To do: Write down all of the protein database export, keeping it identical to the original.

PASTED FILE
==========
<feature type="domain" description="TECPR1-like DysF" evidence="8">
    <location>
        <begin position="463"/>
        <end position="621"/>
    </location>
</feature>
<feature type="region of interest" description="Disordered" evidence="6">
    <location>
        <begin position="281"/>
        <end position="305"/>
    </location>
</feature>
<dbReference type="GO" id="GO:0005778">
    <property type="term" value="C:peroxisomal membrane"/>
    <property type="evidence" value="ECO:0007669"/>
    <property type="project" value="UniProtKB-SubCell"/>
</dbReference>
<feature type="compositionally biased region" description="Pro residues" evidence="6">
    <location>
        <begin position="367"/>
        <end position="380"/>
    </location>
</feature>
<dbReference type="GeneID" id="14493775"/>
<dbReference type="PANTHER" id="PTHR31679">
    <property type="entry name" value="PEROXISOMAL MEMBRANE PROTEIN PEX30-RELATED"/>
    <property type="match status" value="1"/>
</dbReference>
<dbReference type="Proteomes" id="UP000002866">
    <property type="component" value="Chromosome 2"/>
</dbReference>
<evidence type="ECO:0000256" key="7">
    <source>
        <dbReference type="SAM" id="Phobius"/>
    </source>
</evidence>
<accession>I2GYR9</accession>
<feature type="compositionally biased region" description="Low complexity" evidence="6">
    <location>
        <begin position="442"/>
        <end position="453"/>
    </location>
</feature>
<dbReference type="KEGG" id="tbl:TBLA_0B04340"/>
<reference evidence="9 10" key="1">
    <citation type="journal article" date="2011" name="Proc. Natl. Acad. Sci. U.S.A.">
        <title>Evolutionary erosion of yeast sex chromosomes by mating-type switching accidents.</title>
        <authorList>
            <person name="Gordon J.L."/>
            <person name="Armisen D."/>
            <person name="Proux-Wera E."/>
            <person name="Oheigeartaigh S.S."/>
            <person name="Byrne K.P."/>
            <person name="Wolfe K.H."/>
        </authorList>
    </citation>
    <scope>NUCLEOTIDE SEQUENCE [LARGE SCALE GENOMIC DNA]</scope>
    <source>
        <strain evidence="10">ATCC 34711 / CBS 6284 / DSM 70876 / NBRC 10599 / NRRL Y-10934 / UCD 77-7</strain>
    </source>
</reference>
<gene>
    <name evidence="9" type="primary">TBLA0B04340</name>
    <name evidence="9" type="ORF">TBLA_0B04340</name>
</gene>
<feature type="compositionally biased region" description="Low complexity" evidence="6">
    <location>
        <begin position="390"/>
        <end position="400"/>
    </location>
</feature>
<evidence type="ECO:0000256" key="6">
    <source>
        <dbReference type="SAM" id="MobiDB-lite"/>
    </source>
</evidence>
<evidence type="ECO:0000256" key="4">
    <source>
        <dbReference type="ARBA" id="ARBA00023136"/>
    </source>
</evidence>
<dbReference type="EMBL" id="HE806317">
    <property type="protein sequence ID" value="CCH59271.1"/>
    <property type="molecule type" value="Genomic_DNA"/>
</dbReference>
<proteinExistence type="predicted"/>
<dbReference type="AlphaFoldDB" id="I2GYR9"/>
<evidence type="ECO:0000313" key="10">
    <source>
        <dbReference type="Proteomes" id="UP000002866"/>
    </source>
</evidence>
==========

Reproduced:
<feature type="domain" description="TECPR1-like DysF" evidence="8">
    <location>
        <begin position="463"/>
        <end position="621"/>
    </location>
</feature>
<feature type="region of interest" description="Disordered" evidence="6">
    <location>
        <begin position="281"/>
        <end position="305"/>
    </location>
</feature>
<dbReference type="GO" id="GO:0005778">
    <property type="term" value="C:peroxisomal membrane"/>
    <property type="evidence" value="ECO:0007669"/>
    <property type="project" value="UniProtKB-SubCell"/>
</dbReference>
<feature type="compositionally biased region" description="Pro residues" evidence="6">
    <location>
        <begin position="367"/>
        <end position="380"/>
    </location>
</feature>
<dbReference type="GeneID" id="14493775"/>
<dbReference type="PANTHER" id="PTHR31679">
    <property type="entry name" value="PEROXISOMAL MEMBRANE PROTEIN PEX30-RELATED"/>
    <property type="match status" value="1"/>
</dbReference>
<dbReference type="Proteomes" id="UP000002866">
    <property type="component" value="Chromosome 2"/>
</dbReference>
<evidence type="ECO:0000256" key="7">
    <source>
        <dbReference type="SAM" id="Phobius"/>
    </source>
</evidence>
<accession>I2GYR9</accession>
<feature type="compositionally biased region" description="Low complexity" evidence="6">
    <location>
        <begin position="442"/>
        <end position="453"/>
    </location>
</feature>
<dbReference type="KEGG" id="tbl:TBLA_0B04340"/>
<reference evidence="9 10" key="1">
    <citation type="journal article" date="2011" name="Proc. Natl. Acad. Sci. U.S.A.">
        <title>Evolutionary erosion of yeast sex chromosomes by mating-type switching accidents.</title>
        <authorList>
            <person name="Gordon J.L."/>
            <person name="Armisen D."/>
            <person name="Proux-Wera E."/>
            <person name="Oheigeartaigh S.S."/>
            <person name="Byrne K.P."/>
            <person name="Wolfe K.H."/>
        </authorList>
    </citation>
    <scope>NUCLEOTIDE SEQUENCE [LARGE SCALE GENOMIC DNA]</scope>
    <source>
        <strain evidence="10">ATCC 34711 / CBS 6284 / DSM 70876 / NBRC 10599 / NRRL Y-10934 / UCD 77-7</strain>
    </source>
</reference>
<gene>
    <name evidence="9" type="primary">TBLA0B04340</name>
    <name evidence="9" type="ORF">TBLA_0B04340</name>
</gene>
<feature type="compositionally biased region" description="Low complexity" evidence="6">
    <location>
        <begin position="390"/>
        <end position="400"/>
    </location>
</feature>
<evidence type="ECO:0000256" key="6">
    <source>
        <dbReference type="SAM" id="MobiDB-lite"/>
    </source>
</evidence>
<evidence type="ECO:0000256" key="4">
    <source>
        <dbReference type="ARBA" id="ARBA00023136"/>
    </source>
</evidence>
<dbReference type="EMBL" id="HE806317">
    <property type="protein sequence ID" value="CCH59271.1"/>
    <property type="molecule type" value="Genomic_DNA"/>
</dbReference>
<proteinExistence type="predicted"/>
<dbReference type="AlphaFoldDB" id="I2GYR9"/>
<evidence type="ECO:0000313" key="10">
    <source>
        <dbReference type="Proteomes" id="UP000002866"/>
    </source>
</evidence>